I felt like some scenes showing the boylet’s characters were axed, therefore reducing his performance into a dedma type of guy that ended up not being realistic. Like towards the end, when he mentioned that he mentioned about a person taking care of him with Biogesic or something, I was like “Nasaan ‘yung eksenang ‘yun?” ganun. Weird limbo scenes pare.
The concept of the film is not entirely new. It’s the usual tossed salad of a formula wherein you throw in elements already familiar to viewers and cook them up to serve something hopefully familiar but also new. As I’ve always said in my scriptwriting classes, you can’t reinvent the wheel but by golly push that wheel into a different direction so we could see new scenery and take us to places only you could see from your unique perspective. And literally, this film took us there: to places where we experience heartache so devastating that we tend to forget who we are or where we come from or, more importantly, where we’re going now, now that the love is gone, ‘ika nga ng kanta diyan somewhere. Not new because we’ve already seen films na strangers on a train/bus/plane/what have you ang peg, and of course my generation — and theirs — had Richard Linklater’s Before series as a default peg. But what’s great about BEFORE SUNRISE is that the long train ride produced a chance encounter of a boy and a girl who had a hell of a time killing time by talking to each other about mundane things and profound things. Here in TADHANA, all we see is a girl bawling her eyes out in a Rome to Manila flight, and their only chance encounter, aside from having met at the airport so boylet can help girlet with her overweight luggage, is seatmates sila and boylet couldn’t care less when girlet was watching the quintessential love-lost-and-love-found-but-sana-ako-na-lang-love-mo-ulit-kasi-tanga-ako-nung-pinakawalan-kita local romantic drama film ONE MORE CHANCE in her laptop. That’s about it. I mean dude, I’ve had more conversations with strangers in a 2-hour trip from Manila to Davao/Dumaguete/wherever Philippines, and this is a Rome to Manila flight ha. Ang dami na dapat nilang napag-usapan, lalo na ang unang crucial thing: na sana nagpakilala muna sila sa isa’t isa, karugtong ng pagpapakilala ni boylet sa sarili kay girlet sa airport. I mean, more convos siguro, since tinulungan siya ng boylet, regardless of her sabaw mode from her mega cryola mode k. Yes, we want to be cinematic but being cinematic works when we try to be more realistic at first.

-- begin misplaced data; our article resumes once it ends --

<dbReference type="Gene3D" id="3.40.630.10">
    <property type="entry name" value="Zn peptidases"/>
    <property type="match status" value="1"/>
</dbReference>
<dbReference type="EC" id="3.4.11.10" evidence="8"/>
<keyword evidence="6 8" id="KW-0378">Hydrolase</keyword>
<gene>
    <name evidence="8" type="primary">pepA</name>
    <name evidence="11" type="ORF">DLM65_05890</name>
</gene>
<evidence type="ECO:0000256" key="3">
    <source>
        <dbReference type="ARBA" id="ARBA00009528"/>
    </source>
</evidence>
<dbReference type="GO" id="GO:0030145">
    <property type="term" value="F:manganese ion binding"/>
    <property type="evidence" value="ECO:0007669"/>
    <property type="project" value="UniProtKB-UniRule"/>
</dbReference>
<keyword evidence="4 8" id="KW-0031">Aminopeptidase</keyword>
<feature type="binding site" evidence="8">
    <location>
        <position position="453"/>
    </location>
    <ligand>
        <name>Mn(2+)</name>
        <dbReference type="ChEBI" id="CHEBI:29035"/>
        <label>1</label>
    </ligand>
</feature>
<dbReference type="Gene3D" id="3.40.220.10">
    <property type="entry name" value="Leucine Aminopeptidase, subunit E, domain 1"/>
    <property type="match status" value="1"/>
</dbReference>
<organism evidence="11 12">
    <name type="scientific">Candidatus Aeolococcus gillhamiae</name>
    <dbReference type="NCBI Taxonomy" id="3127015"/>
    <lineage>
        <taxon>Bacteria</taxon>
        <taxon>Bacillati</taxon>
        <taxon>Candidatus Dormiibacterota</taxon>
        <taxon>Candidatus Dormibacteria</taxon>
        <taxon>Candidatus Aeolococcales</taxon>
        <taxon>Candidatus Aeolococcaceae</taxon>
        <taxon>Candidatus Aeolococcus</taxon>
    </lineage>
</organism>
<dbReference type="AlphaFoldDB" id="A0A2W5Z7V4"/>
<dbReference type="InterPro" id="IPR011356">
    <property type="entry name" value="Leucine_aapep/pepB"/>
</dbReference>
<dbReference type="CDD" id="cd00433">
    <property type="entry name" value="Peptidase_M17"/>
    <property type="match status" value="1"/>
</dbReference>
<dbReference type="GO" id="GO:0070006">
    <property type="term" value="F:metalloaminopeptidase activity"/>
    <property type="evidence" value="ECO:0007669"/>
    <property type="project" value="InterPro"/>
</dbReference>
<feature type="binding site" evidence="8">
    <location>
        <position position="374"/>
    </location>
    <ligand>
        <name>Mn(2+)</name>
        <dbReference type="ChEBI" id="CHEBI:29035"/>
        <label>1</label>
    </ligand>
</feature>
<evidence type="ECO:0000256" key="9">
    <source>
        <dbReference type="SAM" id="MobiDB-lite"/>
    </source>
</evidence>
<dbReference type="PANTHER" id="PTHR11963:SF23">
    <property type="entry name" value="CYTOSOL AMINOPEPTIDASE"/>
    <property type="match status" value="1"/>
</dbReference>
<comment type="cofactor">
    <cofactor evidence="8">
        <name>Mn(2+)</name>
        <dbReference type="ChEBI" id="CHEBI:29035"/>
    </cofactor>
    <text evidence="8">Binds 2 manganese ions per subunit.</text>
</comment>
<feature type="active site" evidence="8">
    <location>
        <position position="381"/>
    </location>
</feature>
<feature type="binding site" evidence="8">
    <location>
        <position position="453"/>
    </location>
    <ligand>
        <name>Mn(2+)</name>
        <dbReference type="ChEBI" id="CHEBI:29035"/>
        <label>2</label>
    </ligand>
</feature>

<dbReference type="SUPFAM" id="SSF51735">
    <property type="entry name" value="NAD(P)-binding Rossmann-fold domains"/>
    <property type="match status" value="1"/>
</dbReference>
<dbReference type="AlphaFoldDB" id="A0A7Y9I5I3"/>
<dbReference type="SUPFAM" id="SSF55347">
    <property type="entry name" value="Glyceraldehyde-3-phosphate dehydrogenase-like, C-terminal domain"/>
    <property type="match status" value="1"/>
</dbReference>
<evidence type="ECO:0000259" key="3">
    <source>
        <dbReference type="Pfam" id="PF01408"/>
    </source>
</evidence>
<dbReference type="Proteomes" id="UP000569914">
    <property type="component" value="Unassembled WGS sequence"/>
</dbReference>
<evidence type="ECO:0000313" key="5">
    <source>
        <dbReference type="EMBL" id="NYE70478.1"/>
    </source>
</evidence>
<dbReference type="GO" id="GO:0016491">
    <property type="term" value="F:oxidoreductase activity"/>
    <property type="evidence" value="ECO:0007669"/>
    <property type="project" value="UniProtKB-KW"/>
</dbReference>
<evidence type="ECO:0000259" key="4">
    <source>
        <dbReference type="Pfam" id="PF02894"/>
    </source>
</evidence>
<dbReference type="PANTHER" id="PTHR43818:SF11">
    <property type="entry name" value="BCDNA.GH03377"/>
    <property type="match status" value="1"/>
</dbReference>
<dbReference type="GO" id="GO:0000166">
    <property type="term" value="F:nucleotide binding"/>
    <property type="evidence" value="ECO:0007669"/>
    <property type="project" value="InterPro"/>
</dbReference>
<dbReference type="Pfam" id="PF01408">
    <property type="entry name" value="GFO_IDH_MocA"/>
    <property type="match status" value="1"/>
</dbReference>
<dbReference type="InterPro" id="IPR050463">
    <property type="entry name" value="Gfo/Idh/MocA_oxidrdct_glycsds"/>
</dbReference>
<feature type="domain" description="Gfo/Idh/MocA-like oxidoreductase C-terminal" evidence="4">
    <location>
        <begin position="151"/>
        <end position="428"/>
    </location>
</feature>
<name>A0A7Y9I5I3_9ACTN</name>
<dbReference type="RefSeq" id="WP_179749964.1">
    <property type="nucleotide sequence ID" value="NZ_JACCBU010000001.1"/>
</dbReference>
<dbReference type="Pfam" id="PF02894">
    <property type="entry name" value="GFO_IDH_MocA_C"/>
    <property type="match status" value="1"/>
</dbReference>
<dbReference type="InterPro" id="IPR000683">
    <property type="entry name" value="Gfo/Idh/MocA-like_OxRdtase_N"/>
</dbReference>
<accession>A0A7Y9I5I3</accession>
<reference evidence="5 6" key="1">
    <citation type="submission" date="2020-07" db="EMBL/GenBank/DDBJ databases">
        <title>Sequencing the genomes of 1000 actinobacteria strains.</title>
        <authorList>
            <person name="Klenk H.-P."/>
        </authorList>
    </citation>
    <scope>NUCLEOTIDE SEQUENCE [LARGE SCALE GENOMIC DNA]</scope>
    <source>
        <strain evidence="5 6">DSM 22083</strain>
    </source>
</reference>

And speaking of being realistic, it really fell flat on its face when meh boylet just went with the flow and accompanied girlet to wherever the hell she felt like going. I mean, sure, realistic pa rin if you ask a “stranger” to eat in a restaurant with you or go to a videoke so you could sing your broken heart out. But to actually have another life form engage you into going on a 500 pesos+ fare ride (one way) going somewhere (so mga lampas 1k yan if roundtrip) out of Manila is a stretch, especially if there was not enough getting-to-know-you-muna moments between the two of them. What TADHANA lacks is what BEFORE SUNRISE has developed well: exposition. As in, we get to be exposed to the who/why/what/where/how come stuff of the characters, before they decide to jump to a higher plot point to take the exposition to its more interesting rising action, hopefully to take us to the wonders of the plot’s climax and wonder where in the world this climax will take place/happen, and how. Alas, this is where I sort of disengaged with the good concept turned unrealized script, as the directing didn’t lead us to these seemingly simple but really truly important “smaller” scenes. Are they not as cinematic for one’s taste? It should be, since it is in the smaller and simpler scenes that you get the most profound insights, or elicit the most intimate of moments, between characters. Yes, this is realistic, but it could also be cinematic. Think about it. How many films have banked on the simplicity of shots, of a moment, a scene captured not because it has a gazillion things happening at the same time, but only one thing happening at that moment, captured quietly on film, a moment for us to ponder on. Pulso. Pinupulsuhan dapat natin ang panahon, ang eksena, ang detalye ng kuwento. Sadly, the film wanted to hurry up to the climax of things that it forgot to set up these important pulses that could make the film beat more towards its apex. Sayang.